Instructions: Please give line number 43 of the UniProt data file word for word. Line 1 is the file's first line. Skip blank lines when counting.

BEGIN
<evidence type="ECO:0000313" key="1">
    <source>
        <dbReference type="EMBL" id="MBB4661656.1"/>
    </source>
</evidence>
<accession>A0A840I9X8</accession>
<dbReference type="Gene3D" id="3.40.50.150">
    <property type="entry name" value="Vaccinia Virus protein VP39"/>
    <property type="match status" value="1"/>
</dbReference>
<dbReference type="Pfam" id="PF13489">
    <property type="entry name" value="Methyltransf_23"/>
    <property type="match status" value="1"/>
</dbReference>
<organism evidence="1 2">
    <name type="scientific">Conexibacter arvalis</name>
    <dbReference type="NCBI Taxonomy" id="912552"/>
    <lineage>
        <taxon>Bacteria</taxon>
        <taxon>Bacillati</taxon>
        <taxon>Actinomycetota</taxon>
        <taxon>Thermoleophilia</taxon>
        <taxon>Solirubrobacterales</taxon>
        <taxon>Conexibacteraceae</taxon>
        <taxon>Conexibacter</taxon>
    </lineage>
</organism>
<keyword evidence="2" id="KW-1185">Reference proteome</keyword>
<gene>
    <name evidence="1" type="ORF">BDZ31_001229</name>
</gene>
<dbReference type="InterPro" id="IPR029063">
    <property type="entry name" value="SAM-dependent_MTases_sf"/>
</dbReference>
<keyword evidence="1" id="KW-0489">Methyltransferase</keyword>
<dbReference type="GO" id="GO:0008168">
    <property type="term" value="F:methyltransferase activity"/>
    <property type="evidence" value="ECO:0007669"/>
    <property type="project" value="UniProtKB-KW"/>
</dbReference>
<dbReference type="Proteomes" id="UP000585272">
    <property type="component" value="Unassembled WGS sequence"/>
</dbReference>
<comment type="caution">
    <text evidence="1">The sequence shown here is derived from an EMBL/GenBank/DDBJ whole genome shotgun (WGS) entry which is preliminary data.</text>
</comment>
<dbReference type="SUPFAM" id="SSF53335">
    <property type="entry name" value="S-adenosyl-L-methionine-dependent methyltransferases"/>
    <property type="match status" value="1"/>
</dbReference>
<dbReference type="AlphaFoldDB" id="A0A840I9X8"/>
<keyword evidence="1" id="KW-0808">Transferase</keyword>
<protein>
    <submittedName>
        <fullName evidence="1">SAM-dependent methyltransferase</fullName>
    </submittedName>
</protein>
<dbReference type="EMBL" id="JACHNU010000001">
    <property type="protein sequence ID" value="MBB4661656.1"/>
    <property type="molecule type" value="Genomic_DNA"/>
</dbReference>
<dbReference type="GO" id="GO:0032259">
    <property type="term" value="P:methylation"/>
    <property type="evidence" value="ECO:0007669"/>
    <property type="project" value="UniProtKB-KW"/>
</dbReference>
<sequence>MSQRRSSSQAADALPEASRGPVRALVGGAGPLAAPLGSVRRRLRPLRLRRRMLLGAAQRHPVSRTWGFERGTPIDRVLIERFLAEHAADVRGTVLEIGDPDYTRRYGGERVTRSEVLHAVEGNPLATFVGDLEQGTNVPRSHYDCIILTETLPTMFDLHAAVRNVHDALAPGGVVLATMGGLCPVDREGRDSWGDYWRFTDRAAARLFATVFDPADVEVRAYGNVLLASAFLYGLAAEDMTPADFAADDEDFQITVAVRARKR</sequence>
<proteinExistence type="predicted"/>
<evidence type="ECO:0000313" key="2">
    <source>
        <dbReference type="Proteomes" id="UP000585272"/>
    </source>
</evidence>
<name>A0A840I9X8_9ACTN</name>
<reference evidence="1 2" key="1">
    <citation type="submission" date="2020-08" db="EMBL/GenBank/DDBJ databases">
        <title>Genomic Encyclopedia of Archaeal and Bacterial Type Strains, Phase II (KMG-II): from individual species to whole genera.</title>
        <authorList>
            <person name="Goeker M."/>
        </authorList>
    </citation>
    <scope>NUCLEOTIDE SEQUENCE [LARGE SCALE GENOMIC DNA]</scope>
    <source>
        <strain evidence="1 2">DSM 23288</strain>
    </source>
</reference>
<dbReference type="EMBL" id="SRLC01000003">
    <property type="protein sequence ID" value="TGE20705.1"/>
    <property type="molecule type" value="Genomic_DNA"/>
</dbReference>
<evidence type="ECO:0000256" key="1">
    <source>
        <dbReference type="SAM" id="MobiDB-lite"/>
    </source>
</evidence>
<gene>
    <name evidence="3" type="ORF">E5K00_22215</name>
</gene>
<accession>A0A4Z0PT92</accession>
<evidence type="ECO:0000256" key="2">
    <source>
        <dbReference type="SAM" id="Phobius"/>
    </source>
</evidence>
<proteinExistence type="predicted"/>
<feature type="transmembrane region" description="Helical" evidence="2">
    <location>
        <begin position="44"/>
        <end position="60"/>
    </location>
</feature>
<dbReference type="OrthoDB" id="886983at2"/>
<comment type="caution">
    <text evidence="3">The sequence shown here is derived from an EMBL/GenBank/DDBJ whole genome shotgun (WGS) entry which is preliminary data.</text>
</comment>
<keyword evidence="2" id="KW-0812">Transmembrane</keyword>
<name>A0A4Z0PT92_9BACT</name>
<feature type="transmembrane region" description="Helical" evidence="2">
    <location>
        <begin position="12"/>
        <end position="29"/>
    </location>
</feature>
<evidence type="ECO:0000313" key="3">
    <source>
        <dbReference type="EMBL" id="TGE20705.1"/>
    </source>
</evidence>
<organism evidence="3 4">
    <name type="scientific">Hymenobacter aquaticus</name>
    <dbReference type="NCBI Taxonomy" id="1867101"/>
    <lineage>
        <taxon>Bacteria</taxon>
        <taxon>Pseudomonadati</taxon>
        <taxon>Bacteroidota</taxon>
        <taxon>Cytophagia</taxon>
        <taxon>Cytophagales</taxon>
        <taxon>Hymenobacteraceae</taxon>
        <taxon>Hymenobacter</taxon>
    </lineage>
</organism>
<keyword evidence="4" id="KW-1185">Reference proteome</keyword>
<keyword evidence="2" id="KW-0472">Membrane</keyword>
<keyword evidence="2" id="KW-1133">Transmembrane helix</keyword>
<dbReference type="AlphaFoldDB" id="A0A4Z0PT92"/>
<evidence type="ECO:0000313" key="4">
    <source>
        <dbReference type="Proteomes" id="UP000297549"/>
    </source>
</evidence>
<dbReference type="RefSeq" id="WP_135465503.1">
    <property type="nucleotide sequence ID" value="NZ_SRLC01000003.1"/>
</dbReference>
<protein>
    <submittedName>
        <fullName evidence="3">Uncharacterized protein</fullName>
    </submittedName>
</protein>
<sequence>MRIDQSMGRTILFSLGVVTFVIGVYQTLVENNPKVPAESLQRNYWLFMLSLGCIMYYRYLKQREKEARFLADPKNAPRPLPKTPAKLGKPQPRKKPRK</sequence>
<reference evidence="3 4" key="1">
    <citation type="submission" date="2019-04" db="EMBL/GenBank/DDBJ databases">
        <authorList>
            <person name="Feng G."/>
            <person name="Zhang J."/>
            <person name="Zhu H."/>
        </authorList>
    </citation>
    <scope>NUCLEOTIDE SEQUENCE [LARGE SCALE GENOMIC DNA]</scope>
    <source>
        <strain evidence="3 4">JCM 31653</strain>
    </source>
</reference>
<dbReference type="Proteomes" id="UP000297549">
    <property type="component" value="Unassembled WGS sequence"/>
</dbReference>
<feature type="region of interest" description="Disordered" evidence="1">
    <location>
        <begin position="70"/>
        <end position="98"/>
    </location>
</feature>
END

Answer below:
</dbReference>